A recent study in Gastroenterology evaluated concentrations of adalimumab and infliximab in the umbilical cord blood of newborns and the rates of drug clearance after birth.1 Researchers also evaluated how the drug concentrations correlated with maternal drug concentrations and neonatal risk of infection during the first year of life.
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This prospective, multi-center study of pregnant women (n=80) with inflammatory bowel diseases outside of the U.S. was conducted from March 2012 through November 2014. Most women (88%) received anti-tumor necrosis factor (TNF) in the six months prior to conception, as well as during pregnancy. Ten women (12%) had started anti-TNF treatment in the first trimester or early in the second trimester of pregnancy. During this timeframe, 36 participants received adalimumab, and 44 received infliximab. Additionally, 39 women received concomitant thiopurines (i.e., azathioprine, 6-mercaptopurine and 6-thioguanine). The last dose of anti-TNF given during pregnancy was administrated at a median of gestational Week 35 (range 14–41) for adalimumab and gestational Week 30 (range 8–37) for infliximab (P<0.001).
The data collected included disease activity and treatment before, during and after pregnancy. The concentrations of anti-TNF agents were measured in blood samples from women at delivery, from the umbilical cords and from the infants every three months until the drug was no longer detected. In the infants, the drugs were detected until age 12 months. The time from last exposure to anti-TNF agent during pregnancy correlated inversely with concentration of the drugs in the umbilical cord and in the mothers at the time of birth (P<0.0001 for both).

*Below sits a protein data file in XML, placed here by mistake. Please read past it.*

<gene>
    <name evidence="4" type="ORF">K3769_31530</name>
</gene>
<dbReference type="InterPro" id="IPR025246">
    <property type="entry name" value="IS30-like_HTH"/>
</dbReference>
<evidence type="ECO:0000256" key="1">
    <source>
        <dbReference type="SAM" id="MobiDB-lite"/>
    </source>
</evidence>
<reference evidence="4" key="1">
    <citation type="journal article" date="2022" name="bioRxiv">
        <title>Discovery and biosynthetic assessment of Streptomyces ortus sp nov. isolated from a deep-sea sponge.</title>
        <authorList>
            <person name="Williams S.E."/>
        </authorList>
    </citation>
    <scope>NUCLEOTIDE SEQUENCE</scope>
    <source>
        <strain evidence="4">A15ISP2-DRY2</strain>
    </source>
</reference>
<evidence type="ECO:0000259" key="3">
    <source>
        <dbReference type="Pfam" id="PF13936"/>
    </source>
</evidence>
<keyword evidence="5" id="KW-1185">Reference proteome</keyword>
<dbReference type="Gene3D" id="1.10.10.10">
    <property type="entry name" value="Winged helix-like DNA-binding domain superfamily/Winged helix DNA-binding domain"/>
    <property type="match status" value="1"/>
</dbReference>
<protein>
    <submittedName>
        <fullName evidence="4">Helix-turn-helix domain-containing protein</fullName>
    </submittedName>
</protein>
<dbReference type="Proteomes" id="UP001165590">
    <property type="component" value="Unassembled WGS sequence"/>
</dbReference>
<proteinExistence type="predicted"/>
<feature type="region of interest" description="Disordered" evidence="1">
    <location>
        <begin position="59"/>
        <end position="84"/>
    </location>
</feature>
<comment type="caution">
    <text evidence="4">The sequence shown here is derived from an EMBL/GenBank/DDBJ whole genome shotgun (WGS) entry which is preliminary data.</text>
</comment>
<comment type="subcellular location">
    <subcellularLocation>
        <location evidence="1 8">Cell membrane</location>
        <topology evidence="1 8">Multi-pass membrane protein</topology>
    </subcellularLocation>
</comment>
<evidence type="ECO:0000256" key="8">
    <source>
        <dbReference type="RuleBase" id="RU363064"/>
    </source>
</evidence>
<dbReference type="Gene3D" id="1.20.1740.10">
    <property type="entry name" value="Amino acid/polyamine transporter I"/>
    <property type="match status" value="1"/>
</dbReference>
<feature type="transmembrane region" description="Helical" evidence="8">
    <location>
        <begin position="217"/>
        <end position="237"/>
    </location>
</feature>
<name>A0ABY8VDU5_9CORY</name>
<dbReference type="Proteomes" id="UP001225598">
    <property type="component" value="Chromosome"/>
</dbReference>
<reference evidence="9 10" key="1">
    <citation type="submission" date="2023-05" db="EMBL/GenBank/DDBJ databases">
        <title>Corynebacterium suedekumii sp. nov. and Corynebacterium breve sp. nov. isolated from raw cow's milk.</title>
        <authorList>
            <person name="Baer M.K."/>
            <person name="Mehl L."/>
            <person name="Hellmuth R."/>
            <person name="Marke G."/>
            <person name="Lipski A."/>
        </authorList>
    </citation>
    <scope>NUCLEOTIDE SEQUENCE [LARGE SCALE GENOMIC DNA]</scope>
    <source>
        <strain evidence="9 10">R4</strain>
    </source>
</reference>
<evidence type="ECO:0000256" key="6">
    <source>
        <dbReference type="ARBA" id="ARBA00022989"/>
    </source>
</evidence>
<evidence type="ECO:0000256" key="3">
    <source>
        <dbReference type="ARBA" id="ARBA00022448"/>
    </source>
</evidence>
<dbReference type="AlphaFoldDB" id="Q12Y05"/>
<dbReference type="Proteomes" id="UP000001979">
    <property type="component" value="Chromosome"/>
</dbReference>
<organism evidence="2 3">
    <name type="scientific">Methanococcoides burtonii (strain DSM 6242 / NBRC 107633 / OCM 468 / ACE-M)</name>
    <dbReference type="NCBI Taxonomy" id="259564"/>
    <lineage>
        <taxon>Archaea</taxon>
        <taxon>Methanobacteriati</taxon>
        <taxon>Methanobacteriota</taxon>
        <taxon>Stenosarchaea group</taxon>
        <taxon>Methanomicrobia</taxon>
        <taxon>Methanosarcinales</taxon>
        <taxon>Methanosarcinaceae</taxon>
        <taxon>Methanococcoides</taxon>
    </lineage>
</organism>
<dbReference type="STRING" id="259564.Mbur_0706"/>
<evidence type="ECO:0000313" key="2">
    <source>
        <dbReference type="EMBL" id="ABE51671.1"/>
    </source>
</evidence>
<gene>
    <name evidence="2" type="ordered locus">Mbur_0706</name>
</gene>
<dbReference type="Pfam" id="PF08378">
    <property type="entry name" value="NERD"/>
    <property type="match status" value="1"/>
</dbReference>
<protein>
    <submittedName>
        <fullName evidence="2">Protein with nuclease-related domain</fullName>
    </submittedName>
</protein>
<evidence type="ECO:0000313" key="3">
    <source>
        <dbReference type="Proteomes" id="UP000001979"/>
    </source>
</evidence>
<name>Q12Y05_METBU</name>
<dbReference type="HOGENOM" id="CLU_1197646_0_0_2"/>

The median ratio of infant-to-mother drug concentration at birth was 1.21 for adalimumab and 1.97 for infliximab. In infants exposed to adalimumab, the mean time to drug clearance was four months and 7.3 months for infliximab. This result shows a 46% slower clearance of anti-TNF in infliximab-exposed infants vs. adalimumab-exposed infants. No adalimumab-exposed infants had detectable concentrations after nine months, but five (11%) infliximab-exposed infants had detectable concentration at nine months. The estimated mean half-life was 26 days for adalimumab and 33 days for infliximab. There were no statistically significant associations between the drug half-life and birth weight.
The relative risk of infection was almost three times higher in infants whose mothers received the combination of an anti-TNF agent and thiopurine compared with women who received only anti-TNF therapy. Bacterial infections developed in four infants (5%), and viral infections developed in 16 (20%) infants during the observational period—all infectious courses were not severe. Continuing maternal anti-TNF treatment after gestational Week 30 did not increase the likelihood of infection in infants compared with discontinuing anti-TNF agents prior to gestational Week 30.